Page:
Last year, I took an “Introduction to Buddhism” course and did Vipassana in India.
One of the most important things I’ve learned in my courses is that how we start our morning dictates the rest of our day.
Doing a few practices in the morning during my courses shaped my day and helped me sleep better. To this day, even when life throws me off course, I maintain my practice. Self-discipline requires time and effort. However, once we experience the benefits of our spiritual habits, we start valuing them and find time for them.
Oftentimes, we think we need to do big things to get big results; but it isn’t true. We can learn simple habits that require little time but impact our day.
It might be nearly impossible to live like monks and nuns, but I have learned a few things from them that can set the tone for our entire life—not just our day.
Here are two practical Buddhist practices we can add to our morning routine:
1. Breathing exercise.
A short meditation in the morning has an enormous impact on the rest of our day. This is because our mind is usually at its calmest during the first minutes of waking up—it’s very delicate and refined. That said, it’s imperative to train it early on before the mental activity kicks in. Everything that we imprint on the mind in the morning, manifests during the day.
We often associate meditation with sitting cross-legged, but that’s not necessary. We can do this breathing exercise while we’re still in bed, before grabbing our phone or distracting ourselves with anything else.
Focusing on the breath calms us down. Therefore, a little meditation in the morning keeps us calm and grounded the entire day.
As we’re sleeping on our backs, we can typically place our hands on our stomach and close our eyes. Focus on the air coming in from your nostrils, going all the way down to your chest and stomach, and feel your hand going up with your stomach as you inhale. Then, focus on the air coming out and retrace all the steps backward. Five minutes of meditation every day in the morning is enough.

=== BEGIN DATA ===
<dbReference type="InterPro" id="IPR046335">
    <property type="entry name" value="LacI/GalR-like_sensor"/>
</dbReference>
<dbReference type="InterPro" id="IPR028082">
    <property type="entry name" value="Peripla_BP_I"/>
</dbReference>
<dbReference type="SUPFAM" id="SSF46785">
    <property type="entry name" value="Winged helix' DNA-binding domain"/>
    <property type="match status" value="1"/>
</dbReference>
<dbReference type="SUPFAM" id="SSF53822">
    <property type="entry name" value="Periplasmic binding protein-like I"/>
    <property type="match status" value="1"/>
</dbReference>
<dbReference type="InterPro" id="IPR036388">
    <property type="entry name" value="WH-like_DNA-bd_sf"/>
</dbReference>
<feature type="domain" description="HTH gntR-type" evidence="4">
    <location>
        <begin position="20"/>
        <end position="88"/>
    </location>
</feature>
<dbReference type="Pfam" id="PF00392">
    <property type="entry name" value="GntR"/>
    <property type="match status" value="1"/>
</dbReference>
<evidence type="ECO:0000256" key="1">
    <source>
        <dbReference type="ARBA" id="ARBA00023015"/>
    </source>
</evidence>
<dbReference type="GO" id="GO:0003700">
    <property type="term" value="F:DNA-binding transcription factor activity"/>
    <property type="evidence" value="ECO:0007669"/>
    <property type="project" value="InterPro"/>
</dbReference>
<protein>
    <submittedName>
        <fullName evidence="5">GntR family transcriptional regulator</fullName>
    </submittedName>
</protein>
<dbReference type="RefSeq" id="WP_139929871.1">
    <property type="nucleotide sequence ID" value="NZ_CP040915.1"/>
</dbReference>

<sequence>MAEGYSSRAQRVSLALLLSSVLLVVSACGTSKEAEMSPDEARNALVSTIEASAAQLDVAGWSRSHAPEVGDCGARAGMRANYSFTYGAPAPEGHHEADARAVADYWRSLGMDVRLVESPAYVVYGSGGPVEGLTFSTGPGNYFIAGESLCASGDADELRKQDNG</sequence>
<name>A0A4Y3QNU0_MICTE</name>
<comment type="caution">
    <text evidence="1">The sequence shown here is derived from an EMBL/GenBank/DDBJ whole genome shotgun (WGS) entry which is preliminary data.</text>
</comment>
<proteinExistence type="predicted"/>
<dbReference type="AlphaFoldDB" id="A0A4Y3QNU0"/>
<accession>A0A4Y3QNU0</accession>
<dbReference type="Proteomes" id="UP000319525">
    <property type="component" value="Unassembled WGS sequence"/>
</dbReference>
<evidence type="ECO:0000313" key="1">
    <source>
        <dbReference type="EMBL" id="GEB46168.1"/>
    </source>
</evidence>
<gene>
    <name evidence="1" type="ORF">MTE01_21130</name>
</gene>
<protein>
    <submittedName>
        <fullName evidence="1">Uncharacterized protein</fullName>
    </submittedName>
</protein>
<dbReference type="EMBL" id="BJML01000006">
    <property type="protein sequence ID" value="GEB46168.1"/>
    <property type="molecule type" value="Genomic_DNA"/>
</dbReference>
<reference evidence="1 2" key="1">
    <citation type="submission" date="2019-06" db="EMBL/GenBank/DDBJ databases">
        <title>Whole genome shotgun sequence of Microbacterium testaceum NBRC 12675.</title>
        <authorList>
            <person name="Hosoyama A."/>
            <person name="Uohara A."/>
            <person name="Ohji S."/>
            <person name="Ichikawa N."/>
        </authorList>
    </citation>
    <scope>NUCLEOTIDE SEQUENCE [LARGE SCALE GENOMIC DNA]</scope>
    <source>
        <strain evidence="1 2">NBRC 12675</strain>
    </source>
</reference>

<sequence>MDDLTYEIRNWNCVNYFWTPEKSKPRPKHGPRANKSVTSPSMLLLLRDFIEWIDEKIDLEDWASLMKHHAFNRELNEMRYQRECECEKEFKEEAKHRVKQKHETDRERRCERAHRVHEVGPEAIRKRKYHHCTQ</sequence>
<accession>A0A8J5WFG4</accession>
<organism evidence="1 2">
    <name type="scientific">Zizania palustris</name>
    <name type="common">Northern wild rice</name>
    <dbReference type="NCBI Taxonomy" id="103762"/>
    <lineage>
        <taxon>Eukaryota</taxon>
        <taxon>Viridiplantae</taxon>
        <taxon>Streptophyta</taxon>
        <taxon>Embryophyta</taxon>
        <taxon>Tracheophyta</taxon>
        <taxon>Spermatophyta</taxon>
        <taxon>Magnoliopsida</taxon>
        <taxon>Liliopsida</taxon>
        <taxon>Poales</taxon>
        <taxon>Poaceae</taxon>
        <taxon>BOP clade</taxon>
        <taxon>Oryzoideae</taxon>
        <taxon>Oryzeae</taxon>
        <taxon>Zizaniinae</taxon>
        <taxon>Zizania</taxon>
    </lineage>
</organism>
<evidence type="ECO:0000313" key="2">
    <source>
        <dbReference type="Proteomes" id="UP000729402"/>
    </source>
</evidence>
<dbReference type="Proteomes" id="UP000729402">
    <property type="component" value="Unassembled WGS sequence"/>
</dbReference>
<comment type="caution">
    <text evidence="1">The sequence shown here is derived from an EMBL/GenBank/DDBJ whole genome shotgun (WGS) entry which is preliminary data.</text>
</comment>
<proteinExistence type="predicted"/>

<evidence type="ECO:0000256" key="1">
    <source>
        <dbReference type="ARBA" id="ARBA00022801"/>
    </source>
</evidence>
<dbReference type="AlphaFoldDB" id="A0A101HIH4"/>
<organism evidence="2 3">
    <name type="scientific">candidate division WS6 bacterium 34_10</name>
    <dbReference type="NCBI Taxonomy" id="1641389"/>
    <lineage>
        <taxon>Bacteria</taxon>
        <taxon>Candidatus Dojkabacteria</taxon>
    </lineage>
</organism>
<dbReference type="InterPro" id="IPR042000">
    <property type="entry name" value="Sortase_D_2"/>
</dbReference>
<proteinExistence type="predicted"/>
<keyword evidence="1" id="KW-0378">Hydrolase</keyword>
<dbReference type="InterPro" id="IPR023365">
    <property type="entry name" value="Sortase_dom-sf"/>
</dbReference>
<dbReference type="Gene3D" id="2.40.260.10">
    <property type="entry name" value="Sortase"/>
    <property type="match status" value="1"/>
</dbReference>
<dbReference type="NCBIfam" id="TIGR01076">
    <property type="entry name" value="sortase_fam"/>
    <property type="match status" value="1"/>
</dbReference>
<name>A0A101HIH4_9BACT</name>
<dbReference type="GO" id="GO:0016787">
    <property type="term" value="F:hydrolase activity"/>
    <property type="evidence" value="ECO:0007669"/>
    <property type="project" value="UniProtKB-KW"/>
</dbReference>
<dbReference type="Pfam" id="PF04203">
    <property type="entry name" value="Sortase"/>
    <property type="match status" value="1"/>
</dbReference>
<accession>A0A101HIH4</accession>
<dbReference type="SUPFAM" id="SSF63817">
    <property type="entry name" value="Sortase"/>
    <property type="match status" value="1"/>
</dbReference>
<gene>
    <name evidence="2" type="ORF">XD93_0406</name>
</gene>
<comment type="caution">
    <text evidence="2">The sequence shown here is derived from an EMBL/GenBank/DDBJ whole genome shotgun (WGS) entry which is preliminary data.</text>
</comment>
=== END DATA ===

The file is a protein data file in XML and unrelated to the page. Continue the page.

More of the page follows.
With time, we might feel that we want to expand the five minutes to 10 or 15 minutes. Do so, as long as you’re comfortable with it.
2. Set an intention.
We had three daily meditation sessions during my “Introduction to Buddhism” course in India. We were asked to set an intention before and after starting our meditation. Also, we had to do the same upon waking up before we started our day.
It was a little difficult the first couple of days to do this practice—oftentimes, I didn’t know what intentions I should set. With a little help from our teacher, this practice became my favorite, and I realized why setting an intention in Buddhism is of vital importance.
An intention means the direction of our behavior. So, setting an intention first thing in the morning gives us the drive to accomplish something and be better during the day. The intentions we set in the morning—before doing anything else—subconsciously stay with us all day long and influence us to a great extent.
For instance, we can say the following: “Today, I will try my best not to harm any living thing. Today, I will not lie, hide the truth, or deceive anyone. Today, I will be kind and compassionate toward my family, friends, and pets.”
We can set any spiritual intention that we feel we need to cultivate more often. It doesn’t take more than one minute to release an intention to the universe.
Author: Elyane Youssef
Image: Flickr/Hillary Boles; elephant archives
Editor: Yoli Ramazzina
Copy editor: Nicole Cameron
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